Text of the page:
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Five Questions for Sebastien’s Deborah Twiss

New York-based Deborah Twiss burst on the scene as the co-writer and star of the 1997 thriller, A Gun for Jennifer. The film achieved cult success in the U.S. and abroad, and since then Twiss has built a diverse career by juggling multiple hats. For Eric Schaeffer’s After Fall, Winter, she co-produced and acted. For School of Rock: Zombie Etiquette, she starred and wrote. She wrote and directed her own feature, In Between, in 2005, and she also regularly appears in both mainstream movies (Kick-Ass) and television (Law and Order). Now she’s producing and wrote the screenplay for a psychological horror film, Sebastien, in which she plays alongside Eric Roberts and Cathy Moriarty. The project is currently in the midst of an Indiegogo campaign to raise $30,000 towards its production budget. Below I ask Twiss about Sebastien, the evolution of the underground film scene and how to make it as a multi-hyphenate.

Filmmaker: What was the inspiration for the screenplay of Sebastien?

Twiss:  The story of the film was actually inspired by a series of hauntings we experienced as a family in the brownstone we used to live in in Cobble Hill, Brooklyn. When my daughter was only 1 1/2, she would suddenly freak out and begin trembling and keep her eyes closed, terrified to speak. After, she would say, “It’s the bad boy mommy. He hits me.” When she was 2 she was bitten by my brother’s dog, a totally sweet, amazing, docile dog who never had bitten anyone before. My son, who was 3 1/2, told us that the “Bad Boy made the dog bite.” Horrifying. A few days later I had a dream, a nightmare, about who this was and why it was happening. That nightmare is the basic plot of the film.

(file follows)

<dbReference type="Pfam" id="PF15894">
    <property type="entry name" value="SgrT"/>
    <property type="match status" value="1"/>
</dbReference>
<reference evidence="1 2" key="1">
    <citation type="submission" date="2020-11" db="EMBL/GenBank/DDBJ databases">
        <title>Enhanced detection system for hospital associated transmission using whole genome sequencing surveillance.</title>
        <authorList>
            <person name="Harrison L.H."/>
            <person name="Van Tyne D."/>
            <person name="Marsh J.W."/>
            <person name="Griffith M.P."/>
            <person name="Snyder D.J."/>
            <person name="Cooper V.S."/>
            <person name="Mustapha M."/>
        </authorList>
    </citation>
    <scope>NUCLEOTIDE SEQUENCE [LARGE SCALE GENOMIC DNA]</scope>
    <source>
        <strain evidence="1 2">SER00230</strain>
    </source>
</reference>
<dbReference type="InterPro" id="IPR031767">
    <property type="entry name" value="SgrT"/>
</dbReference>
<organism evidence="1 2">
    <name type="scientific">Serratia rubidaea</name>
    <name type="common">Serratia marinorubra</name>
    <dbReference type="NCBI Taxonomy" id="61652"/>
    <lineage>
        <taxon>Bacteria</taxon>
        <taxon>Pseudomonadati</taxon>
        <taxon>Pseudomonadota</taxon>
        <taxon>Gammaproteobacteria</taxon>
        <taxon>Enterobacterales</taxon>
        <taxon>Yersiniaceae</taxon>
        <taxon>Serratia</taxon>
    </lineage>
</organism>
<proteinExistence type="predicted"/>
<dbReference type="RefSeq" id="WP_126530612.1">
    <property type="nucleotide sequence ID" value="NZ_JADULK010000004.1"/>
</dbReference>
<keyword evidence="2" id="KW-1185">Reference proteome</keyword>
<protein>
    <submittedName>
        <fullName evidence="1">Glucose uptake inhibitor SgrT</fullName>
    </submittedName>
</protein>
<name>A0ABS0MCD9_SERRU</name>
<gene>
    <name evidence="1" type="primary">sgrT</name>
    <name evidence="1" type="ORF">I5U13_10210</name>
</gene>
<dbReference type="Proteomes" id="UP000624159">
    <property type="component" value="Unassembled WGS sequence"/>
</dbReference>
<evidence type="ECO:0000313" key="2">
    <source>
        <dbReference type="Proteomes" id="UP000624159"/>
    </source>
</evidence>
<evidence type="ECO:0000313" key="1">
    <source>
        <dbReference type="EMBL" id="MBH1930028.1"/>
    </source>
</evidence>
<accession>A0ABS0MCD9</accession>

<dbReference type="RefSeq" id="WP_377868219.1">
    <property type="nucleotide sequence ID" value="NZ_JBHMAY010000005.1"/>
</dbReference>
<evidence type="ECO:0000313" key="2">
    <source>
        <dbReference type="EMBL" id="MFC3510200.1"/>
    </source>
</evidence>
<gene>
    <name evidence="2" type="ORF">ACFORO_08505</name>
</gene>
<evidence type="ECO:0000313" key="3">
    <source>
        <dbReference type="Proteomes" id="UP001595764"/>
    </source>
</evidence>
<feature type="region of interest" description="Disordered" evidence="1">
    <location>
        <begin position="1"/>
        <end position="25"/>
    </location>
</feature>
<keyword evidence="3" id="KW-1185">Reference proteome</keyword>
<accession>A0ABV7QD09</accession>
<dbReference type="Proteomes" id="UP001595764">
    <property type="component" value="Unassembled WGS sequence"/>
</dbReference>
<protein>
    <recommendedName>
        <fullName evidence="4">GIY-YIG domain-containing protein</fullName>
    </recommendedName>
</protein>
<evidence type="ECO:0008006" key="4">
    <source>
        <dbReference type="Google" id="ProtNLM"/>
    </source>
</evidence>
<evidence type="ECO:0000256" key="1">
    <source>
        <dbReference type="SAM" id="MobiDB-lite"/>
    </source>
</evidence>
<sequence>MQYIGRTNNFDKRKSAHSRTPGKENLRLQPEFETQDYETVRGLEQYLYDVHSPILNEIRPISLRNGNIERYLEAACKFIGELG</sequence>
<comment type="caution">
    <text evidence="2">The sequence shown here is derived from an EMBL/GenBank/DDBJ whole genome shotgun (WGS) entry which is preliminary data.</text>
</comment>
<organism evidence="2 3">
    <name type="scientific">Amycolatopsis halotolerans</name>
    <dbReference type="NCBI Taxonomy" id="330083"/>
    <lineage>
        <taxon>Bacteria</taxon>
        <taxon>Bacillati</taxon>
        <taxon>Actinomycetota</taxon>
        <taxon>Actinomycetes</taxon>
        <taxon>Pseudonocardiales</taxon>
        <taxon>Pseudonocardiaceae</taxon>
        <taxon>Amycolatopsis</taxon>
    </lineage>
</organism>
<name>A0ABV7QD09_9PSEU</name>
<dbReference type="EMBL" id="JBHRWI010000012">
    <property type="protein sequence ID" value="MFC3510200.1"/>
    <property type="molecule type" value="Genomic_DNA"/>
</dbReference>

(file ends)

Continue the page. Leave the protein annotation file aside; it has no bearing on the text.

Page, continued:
Filmmaker: What are some of the themes or issues explored in it that differentiate it from other haunting and possession type films?

Twiss: It is true, I’ve seen this type of story dozens of times. City family moves to the country, of course they choose a house that is haunted, blah blah blah…. The difference in this is on several levels, beyond the fact that this is based on real events. This has an entire psychological drama aspect to it that really explores family and the dark secrets that disfigure an entire way of being and thinking. To keep the dark side hidden, how far are we really willing to go? And what are the real ramifications? It’s intriguing to me to explore the human psyche and how we strive for an inner balance. When one aspect of the personality becomes totally out of whack, there’s almost always something else that arises in the form of addiction, abuse or obsession. Ultimately the film is about the physical, emotional or psychological disfigurement each of us tries to hide from but always seems to find a way of expressing itself and coming out of the dark and into the light.

Deborah Twiss

Filmmaker: How did you cast and attach Eric Roberts and Cathy Moriarty to the film? And how about the director of the film?